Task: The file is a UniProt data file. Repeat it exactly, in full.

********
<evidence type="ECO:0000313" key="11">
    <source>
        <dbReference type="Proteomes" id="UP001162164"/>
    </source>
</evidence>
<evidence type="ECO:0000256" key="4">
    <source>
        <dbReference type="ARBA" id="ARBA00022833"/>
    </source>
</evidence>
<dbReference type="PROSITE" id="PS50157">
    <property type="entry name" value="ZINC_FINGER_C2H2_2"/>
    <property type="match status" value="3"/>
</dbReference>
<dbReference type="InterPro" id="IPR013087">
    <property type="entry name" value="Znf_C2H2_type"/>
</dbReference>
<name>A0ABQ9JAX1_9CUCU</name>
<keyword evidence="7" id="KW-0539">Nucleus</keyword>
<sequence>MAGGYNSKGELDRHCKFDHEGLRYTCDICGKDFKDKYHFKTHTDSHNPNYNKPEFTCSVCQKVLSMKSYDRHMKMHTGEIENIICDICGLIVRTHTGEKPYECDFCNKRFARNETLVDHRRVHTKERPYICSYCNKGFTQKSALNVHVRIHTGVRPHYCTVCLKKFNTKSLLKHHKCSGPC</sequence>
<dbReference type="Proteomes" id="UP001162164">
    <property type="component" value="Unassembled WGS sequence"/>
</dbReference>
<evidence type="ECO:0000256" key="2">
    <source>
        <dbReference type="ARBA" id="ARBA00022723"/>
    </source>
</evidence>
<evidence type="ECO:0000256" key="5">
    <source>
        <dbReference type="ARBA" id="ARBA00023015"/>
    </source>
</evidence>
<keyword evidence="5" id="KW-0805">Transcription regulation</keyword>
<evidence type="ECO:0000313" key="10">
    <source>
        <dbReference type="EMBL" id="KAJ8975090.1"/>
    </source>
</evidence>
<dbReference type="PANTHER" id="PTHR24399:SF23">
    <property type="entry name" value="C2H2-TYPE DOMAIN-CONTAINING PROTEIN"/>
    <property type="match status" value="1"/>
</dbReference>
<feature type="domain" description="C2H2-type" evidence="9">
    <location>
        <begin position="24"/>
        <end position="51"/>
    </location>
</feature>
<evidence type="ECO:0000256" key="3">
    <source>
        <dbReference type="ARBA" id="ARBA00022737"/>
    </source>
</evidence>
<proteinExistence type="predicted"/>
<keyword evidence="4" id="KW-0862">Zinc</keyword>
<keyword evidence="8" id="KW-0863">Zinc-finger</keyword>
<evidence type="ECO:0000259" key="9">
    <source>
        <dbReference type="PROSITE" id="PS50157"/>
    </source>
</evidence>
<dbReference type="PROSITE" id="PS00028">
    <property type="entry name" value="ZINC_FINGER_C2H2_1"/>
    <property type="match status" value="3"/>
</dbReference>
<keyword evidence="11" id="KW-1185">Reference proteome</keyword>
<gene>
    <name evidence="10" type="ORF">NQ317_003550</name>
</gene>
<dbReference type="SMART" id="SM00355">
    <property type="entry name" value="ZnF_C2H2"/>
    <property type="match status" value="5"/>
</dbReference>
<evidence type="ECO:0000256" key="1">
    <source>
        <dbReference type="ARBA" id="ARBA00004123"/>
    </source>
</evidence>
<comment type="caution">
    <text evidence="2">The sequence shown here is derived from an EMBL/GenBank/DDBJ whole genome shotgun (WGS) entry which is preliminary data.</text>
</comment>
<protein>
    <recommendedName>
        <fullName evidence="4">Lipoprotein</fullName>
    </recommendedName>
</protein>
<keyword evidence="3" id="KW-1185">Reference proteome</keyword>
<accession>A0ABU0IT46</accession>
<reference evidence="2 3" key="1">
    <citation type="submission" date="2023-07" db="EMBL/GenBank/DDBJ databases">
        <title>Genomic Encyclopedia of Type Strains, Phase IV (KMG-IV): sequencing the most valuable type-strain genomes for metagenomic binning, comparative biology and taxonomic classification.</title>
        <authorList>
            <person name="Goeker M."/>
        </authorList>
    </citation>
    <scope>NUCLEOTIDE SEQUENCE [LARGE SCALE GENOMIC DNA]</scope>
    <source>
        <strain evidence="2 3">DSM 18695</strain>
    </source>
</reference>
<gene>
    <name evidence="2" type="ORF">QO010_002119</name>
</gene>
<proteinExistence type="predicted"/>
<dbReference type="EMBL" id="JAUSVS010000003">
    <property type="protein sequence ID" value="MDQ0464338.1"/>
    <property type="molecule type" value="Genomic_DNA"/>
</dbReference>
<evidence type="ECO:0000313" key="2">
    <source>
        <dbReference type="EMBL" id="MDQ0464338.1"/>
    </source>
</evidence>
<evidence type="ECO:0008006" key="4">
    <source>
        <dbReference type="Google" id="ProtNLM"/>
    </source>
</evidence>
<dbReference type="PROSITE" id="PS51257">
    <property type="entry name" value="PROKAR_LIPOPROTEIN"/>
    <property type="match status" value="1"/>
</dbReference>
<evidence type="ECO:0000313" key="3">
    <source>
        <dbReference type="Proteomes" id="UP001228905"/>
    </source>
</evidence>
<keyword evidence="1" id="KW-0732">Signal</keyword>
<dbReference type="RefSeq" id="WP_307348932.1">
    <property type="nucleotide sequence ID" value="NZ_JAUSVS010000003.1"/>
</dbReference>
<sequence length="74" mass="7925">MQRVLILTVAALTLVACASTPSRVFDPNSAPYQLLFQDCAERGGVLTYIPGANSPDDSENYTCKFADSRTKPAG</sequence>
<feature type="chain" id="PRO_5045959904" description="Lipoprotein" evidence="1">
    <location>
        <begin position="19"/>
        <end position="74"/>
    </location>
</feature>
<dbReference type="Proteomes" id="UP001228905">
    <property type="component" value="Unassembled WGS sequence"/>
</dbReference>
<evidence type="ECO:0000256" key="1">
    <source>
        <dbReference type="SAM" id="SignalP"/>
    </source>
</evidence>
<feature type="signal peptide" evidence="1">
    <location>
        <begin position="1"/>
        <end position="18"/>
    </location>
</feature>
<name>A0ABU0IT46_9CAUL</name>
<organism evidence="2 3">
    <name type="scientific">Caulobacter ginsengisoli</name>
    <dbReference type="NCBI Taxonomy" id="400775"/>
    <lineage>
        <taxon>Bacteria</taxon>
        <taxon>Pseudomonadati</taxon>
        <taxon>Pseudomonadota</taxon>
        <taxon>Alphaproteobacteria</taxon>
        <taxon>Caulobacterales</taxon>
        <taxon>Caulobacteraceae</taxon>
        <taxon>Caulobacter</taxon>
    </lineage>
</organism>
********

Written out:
<evidence type="ECO:0000313" key="11">
    <source>
        <dbReference type="Proteomes" id="UP001162164"/>
    </source>
</evidence>
<evidence type="ECO:0000256" key="4">
    <source>
        <dbReference type="ARBA" id="ARBA00022833"/>
    </source>
</evidence>
<dbReference type="PROSITE" id="PS50157">
    <property type="entry name" value="ZINC_FINGER_C2H2_2"/>
    <property type="match status" value="3"/>
</dbReference>
<dbReference type="InterPro" id="IPR013087">
    <property type="entry name" value="Znf_C2H2_type"/>
</dbReference>
<name>A0ABQ9JAX1_9CUCU</name>
<keyword evidence="7" id="KW-0539">Nucleus</keyword>
<sequence>MAGGYNSKGELDRHCKFDHEGLRYTCDICGKDFKDKYHFKTHTDSHNPNYNKPEFTCSVCQKVLSMKSYDRHMKMHTGEIENIICDICGLIVRTHTGEKPYECDFCNKRFARNETLVDHRRVHTKERPYICSYCNKGFTQKSALNVHVRIHTGVRPHYCTVCLKKFNTKSLLKHHKCSGPC</sequence>
<dbReference type="Proteomes" id="UP001162164">
    <property type="component" value="Unassembled WGS sequence"/>
</dbReference>
<evidence type="ECO:0000256" key="2">
    <source>
        <dbReference type="ARBA" id="ARBA00022723"/>
    </source>
</evidence>
<evidence type="ECO:0000256" key="5">
    <source>
        <dbReference type="ARBA" id="ARBA00023015"/>
    </source>
</evidence>
<keyword evidence="5" id="KW-0805">Transcription regulation</keyword>
<evidence type="ECO:0000313" key="10">
    <source>
        <dbReference type="EMBL" id="KAJ8975090.1"/>
    </source>
</evidence>
<dbReference type="PANTHER" id="PTHR24399:SF23">
    <property type="entry name" value="C2H2-TYPE DOMAIN-CONTAINING PROTEIN"/>
    <property type="match status" value="1"/>
</dbReference>
<feature type="domain" description="C2H2-type" evidence="9">
    <location>
        <begin position="24"/>
        <end position="51"/>
    </location>
</feature>
<evidence type="ECO:0000256" key="3">
    <source>
        <dbReference type="ARBA" id="ARBA00022737"/>
    </source>
</evidence>
<proteinExistence type="predicted"/>
<keyword evidence="4" id="KW-0862">Zinc</keyword>
<keyword evidence="8" id="KW-0863">Zinc-finger</keyword>
<evidence type="ECO:0000259" key="9">
    <source>
        <dbReference type="PROSITE" id="PS50157"/>
    </source>
</evidence>
<dbReference type="PROSITE" id="PS00028">
    <property type="entry name" value="ZINC_FINGER_C2H2_1"/>
    <property type="match status" value="3"/>
</dbReference>
<keyword evidence="11" id="KW-1185">Reference proteome</keyword>
<gene>
    <name evidence="10" type="ORF">NQ317_003550</name>
</gene>
<dbReference type="SMART" id="SM00355">
    <property type="entry name" value="ZnF_C2H2"/>
    <property type="match status" value="5"/>
</dbReference>
<evidence type="ECO:0000256" key="1">
    <source>
        <dbReference type="ARBA" id="ARBA00004123"/>
    </source>
</evidence>
<comment type="caution">
    <text evidence="2">The sequence shown here is derived from an EMBL/GenBank/DDBJ whole genome shotgun (WGS) entry which is preliminary data.</text>
</comment>
<protein>
    <recommendedName>
        <fullName evidence="4">Lipoprotein</fullName>
    </recommendedName>
</protein>
<keyword evidence="3" id="KW-1185">Reference proteome</keyword>
<accession>A0ABU0IT46</accession>
<reference evidence="2 3" key="1">
    <citation type="submission" date="2023-07" db="EMBL/GenBank/DDBJ databases">
        <title>Genomic Encyclopedia of Type Strains, Phase IV (KMG-IV): sequencing the most valuable type-strain genomes for metagenomic binning, comparative biology and taxonomic classification.</title>
        <authorList>
            <person name="Goeker M."/>
        </authorList>
    </citation>
    <scope>NUCLEOTIDE SEQUENCE [LARGE SCALE GENOMIC DNA]</scope>
    <source>
        <strain evidence="2 3">DSM 18695</strain>
    </source>
</reference>
<gene>
    <name evidence="2" type="ORF">QO010_002119</name>
</gene>
<proteinExistence type="predicted"/>
<dbReference type="EMBL" id="JAUSVS010000003">
    <property type="protein sequence ID" value="MDQ0464338.1"/>
    <property type="molecule type" value="Genomic_DNA"/>
</dbReference>
<evidence type="ECO:0000313" key="2">
    <source>
        <dbReference type="EMBL" id="MDQ0464338.1"/>
    </source>
</evidence>
<evidence type="ECO:0008006" key="4">
    <source>
        <dbReference type="Google" id="ProtNLM"/>
    </source>
</evidence>
<dbReference type="PROSITE" id="PS51257">
    <property type="entry name" value="PROKAR_LIPOPROTEIN"/>
    <property type="match status" value="1"/>
</dbReference>
<evidence type="ECO:0000313" key="3">
    <source>
        <dbReference type="Proteomes" id="UP001228905"/>
    </source>
</evidence>
<keyword evidence="1" id="KW-0732">Signal</keyword>
<dbReference type="RefSeq" id="WP_307348932.1">
    <property type="nucleotide sequence ID" value="NZ_JAUSVS010000003.1"/>
</dbReference>
<sequence length="74" mass="7925">MQRVLILTVAALTLVACASTPSRVFDPNSAPYQLLFQDCAERGGVLTYIPGANSPDDSENYTCKFADSRTKPAG</sequence>
<feature type="chain" id="PRO_5045959904" description="Lipoprotein" evidence="1">
    <location>
        <begin position="19"/>
        <end position="74"/>
    </location>
</feature>
<dbReference type="Proteomes" id="UP001228905">
    <property type="component" value="Unassembled WGS sequence"/>
</dbReference>
<evidence type="ECO:0000256" key="1">
    <source>
        <dbReference type="SAM" id="SignalP"/>
    </source>
</evidence>
<feature type="signal peptide" evidence="1">
    <location>
        <begin position="1"/>
        <end position="18"/>
    </location>
</feature>
<name>A0ABU0IT46_9CAUL</name>
<organism evidence="2 3">
    <name type="scientific">Caulobacter ginsengisoli</name>
    <dbReference type="NCBI Taxonomy" id="400775"/>
    <lineage>
        <taxon>Bacteria</taxon>
        <taxon>Pseudomonadati</taxon>
        <taxon>Pseudomonadota</taxon>
        <taxon>Alphaproteobacteria</taxon>
        <taxon>Caulobacterales</taxon>
        <taxon>Caulobacteraceae</taxon>
        <taxon>Caulobacter</taxon>
    </lineage>
</organism>